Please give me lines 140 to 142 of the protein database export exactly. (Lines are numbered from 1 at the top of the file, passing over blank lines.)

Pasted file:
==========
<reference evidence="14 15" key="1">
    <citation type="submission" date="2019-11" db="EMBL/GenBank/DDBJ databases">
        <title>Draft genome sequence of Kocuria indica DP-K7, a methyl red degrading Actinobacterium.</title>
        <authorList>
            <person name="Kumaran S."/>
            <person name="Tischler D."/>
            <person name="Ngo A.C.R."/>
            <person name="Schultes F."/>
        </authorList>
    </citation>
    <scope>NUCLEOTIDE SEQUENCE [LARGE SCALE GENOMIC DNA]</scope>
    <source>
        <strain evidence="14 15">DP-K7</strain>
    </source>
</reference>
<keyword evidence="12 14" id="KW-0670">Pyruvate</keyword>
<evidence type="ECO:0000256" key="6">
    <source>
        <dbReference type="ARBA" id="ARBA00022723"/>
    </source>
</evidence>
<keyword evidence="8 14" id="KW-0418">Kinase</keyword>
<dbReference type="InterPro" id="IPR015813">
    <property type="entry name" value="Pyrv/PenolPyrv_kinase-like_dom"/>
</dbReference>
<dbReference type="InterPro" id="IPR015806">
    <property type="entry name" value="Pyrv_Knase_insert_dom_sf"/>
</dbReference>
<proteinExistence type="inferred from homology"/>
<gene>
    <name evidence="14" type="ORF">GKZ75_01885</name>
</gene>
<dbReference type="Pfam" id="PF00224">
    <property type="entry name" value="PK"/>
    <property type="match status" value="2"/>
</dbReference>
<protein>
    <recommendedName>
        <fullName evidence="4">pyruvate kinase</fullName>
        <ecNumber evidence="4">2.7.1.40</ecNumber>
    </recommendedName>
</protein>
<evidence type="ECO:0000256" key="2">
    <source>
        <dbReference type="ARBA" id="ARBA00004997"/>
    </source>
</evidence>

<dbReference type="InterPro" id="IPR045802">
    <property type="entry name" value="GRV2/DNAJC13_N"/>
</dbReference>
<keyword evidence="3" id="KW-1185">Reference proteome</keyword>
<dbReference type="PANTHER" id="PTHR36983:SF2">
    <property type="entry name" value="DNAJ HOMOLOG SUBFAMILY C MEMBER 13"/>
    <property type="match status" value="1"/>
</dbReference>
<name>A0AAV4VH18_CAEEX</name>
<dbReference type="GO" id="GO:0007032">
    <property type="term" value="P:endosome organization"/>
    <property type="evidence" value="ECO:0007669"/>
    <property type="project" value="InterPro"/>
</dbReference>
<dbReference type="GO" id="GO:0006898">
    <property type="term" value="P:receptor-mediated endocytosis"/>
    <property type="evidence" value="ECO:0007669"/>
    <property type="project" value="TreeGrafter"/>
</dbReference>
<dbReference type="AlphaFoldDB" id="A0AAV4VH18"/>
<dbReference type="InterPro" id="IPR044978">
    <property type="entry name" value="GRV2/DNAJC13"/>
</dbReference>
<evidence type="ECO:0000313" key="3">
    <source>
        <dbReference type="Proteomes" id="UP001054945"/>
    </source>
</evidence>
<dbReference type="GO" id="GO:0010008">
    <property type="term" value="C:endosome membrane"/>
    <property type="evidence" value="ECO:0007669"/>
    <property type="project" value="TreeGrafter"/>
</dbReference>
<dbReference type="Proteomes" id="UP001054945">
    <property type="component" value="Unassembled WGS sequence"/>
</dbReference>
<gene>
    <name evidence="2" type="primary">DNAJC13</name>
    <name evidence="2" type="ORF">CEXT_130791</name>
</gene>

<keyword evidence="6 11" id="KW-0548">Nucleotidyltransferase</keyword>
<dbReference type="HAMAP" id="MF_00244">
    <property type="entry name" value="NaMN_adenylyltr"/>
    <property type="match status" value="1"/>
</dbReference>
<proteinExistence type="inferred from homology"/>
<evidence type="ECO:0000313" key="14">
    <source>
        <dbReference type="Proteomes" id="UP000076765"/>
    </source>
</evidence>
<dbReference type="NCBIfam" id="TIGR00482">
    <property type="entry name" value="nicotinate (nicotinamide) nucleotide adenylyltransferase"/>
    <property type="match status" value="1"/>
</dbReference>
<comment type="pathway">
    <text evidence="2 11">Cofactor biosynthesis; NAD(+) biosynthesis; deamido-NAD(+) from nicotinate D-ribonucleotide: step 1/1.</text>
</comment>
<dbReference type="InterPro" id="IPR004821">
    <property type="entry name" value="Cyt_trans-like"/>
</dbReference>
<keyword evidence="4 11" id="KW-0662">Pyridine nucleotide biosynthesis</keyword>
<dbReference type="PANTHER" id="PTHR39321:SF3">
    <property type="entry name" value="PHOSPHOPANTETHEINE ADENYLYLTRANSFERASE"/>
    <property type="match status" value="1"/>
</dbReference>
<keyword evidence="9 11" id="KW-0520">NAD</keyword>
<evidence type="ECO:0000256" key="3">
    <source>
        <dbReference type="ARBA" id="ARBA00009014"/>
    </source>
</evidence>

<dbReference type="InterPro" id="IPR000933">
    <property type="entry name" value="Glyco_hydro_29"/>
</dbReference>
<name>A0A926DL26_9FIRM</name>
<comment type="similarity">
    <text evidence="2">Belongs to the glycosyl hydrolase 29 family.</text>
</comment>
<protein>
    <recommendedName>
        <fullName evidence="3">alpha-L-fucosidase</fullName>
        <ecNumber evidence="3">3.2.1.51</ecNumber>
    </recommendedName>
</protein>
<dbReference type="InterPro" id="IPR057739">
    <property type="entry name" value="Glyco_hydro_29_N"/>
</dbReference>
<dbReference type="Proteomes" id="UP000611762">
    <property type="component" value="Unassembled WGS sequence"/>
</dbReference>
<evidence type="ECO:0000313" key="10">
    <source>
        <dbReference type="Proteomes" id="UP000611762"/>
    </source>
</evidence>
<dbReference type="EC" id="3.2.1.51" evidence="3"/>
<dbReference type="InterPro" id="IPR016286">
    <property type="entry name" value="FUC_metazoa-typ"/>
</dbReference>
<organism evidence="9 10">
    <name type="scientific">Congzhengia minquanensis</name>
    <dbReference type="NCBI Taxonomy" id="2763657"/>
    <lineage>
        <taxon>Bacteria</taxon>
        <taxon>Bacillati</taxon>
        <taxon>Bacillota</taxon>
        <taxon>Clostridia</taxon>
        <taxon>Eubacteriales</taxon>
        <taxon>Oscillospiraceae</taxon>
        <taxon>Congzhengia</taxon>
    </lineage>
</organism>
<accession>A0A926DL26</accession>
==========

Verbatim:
    <source>
        <dbReference type="Proteomes" id="UP000611762"/>
    </source>